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Shifting Out Of Work Mode For Your Mental Health

The boundary between work and personal life has become increasingly blurred in our fast-paced, digitally connected world. Many people find it challenging to switch off from work mode, leading to chronic stress, burnout, reduced mental health and a diminished quality of life. One effective strategy to transition smoothly from work to personal time is through focus practice and mindfulness. By choosing your focus and initiating mindfulness, you can create a mental space to disengage from work-related thoughts and fully embrace your personal time, improving your mental health and wellness. This will also potentially improve relationships with your partner/ family. Here’s how to do it!

Understanding Mindfulness Practice And Choosing Your Focus

Mindfulness is the practice of being present and fully engaged in the moment, aware of your thoughts, feelings, and sensations without judgment. It is focus practice for the brain. It involves paying attention to the present moment rather than getting lost in past regrets or future worries. This will help you step out of your working pattern.  Mindfulness can be cultivated through techniques such as meditation, breathing exercises, and mindful movement. Some people choose mindful eating, focusing on the tastes and sensations of their food and recent research here from the University of Bath has shown that combining mindfulness focus practice and movement can also help wellbeing.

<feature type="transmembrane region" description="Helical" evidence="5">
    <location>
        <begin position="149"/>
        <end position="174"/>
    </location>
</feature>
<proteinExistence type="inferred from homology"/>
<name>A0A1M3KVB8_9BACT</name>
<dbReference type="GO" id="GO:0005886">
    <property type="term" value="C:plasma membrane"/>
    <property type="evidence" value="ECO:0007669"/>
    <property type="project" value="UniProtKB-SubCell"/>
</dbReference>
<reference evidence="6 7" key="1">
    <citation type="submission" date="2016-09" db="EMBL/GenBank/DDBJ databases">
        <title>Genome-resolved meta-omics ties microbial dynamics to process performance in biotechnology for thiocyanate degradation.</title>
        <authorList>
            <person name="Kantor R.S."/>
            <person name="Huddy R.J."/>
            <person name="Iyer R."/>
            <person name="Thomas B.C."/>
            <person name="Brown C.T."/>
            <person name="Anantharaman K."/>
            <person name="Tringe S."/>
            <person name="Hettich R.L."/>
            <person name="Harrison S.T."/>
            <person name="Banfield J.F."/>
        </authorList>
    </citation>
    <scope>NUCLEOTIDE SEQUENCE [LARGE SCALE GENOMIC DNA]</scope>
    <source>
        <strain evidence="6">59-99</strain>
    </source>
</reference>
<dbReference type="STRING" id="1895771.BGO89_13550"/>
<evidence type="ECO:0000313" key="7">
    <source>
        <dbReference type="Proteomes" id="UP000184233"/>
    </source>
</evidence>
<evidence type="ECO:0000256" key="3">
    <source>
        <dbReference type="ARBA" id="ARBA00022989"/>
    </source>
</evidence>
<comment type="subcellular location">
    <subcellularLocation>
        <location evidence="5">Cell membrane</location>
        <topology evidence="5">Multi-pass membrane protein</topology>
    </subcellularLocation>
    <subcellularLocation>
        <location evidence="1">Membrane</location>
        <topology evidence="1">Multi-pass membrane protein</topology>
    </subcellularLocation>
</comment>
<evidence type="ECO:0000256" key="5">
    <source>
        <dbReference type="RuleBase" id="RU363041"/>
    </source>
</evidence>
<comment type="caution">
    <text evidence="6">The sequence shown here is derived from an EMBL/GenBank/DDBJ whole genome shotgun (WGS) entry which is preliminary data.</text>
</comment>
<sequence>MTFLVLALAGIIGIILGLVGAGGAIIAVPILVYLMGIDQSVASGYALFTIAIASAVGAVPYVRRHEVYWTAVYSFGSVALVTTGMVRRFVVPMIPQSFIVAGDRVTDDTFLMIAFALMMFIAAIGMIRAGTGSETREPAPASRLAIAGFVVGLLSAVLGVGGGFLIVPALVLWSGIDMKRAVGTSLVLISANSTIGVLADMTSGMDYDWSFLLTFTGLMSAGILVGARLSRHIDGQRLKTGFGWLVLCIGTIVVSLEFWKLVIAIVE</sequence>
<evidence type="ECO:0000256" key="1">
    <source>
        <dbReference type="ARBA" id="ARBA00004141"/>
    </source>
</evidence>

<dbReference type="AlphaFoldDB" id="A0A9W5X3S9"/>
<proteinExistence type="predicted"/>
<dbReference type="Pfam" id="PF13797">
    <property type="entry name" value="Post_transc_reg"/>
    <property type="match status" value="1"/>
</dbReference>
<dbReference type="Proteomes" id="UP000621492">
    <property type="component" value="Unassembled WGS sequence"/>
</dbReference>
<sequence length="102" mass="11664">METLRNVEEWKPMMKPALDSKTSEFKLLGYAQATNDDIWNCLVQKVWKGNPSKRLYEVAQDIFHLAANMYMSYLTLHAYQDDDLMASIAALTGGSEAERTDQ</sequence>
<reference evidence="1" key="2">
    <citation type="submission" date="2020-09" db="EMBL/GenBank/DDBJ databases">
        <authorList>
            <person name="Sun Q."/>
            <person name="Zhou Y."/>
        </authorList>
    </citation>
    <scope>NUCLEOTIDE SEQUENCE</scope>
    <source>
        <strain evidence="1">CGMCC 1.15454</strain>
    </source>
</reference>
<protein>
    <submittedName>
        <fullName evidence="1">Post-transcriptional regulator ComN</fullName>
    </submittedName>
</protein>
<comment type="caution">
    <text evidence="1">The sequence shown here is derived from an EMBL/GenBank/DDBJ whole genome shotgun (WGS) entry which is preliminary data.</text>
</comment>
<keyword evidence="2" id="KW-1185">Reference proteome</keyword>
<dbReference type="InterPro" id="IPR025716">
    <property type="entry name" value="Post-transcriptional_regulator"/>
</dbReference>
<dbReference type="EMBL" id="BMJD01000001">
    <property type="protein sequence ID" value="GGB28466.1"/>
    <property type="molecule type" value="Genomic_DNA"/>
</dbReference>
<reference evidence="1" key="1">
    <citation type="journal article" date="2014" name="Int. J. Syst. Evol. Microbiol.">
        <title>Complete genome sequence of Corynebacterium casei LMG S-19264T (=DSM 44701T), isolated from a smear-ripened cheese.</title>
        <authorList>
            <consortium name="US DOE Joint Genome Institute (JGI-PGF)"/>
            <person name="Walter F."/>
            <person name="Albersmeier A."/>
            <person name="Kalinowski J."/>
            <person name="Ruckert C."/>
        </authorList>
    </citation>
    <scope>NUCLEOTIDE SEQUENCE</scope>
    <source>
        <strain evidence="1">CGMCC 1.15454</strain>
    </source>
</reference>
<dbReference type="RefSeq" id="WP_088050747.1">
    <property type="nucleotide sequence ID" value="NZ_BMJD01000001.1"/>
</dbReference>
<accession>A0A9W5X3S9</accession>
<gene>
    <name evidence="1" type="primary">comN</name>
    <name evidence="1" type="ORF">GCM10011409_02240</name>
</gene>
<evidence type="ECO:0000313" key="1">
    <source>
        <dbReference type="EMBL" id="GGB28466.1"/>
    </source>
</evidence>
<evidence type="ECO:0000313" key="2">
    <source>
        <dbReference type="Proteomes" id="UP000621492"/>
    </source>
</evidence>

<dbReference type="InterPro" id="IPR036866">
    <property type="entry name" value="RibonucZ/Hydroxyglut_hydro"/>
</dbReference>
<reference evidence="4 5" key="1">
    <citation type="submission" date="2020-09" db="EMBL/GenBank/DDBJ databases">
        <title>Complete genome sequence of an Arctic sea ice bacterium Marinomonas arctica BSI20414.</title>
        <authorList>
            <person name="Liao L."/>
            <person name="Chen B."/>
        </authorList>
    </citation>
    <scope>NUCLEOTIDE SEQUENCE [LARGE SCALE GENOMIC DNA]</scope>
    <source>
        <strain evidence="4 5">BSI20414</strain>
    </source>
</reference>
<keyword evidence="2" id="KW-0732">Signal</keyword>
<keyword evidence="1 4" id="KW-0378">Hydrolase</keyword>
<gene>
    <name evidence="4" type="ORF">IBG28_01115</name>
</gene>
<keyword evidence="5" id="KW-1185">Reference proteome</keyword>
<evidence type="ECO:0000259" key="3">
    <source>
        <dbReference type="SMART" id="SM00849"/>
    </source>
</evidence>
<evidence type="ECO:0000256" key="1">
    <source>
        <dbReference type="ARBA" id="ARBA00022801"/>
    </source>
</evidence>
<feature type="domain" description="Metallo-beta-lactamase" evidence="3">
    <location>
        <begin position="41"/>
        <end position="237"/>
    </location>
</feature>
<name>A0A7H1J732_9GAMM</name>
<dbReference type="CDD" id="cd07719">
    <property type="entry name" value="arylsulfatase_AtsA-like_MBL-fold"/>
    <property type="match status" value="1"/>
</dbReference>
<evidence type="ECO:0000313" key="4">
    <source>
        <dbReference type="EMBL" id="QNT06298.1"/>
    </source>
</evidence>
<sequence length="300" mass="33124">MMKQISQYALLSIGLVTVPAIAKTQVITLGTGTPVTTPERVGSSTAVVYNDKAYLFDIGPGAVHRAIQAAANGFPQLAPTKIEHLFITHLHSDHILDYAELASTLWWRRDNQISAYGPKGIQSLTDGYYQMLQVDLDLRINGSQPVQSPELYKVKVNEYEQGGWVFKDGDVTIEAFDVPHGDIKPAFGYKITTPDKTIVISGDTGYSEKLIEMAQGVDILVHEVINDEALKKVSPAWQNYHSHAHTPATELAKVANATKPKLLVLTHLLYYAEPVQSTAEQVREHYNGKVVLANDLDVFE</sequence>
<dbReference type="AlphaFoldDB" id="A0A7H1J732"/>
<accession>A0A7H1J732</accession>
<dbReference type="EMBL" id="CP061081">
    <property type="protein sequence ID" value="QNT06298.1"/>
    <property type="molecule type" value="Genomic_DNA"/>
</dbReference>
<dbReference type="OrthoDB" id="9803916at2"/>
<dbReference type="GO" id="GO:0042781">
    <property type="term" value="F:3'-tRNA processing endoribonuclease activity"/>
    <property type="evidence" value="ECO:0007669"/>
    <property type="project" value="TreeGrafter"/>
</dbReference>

A Bit Of Brain Science!

How does this work? There has been evidence now from recent studies that mindfulness has several effects on the neurophysiology of the brain. This includes 2024 research shown here where increased connectivity was seen between the amygdala, the part of the brain responsible for emotional stress, and the prefrontal cortex, which is responsible for inhibitory control, self-monitoring, problem-solving, planning,  and working memory.  This indicates potentially more ability of the prefrontal cortex to control the emotional centre. Past research seen here in 2018 has also shown mindfulness reduces the amygdala size, reducing the brain area responsible for stress.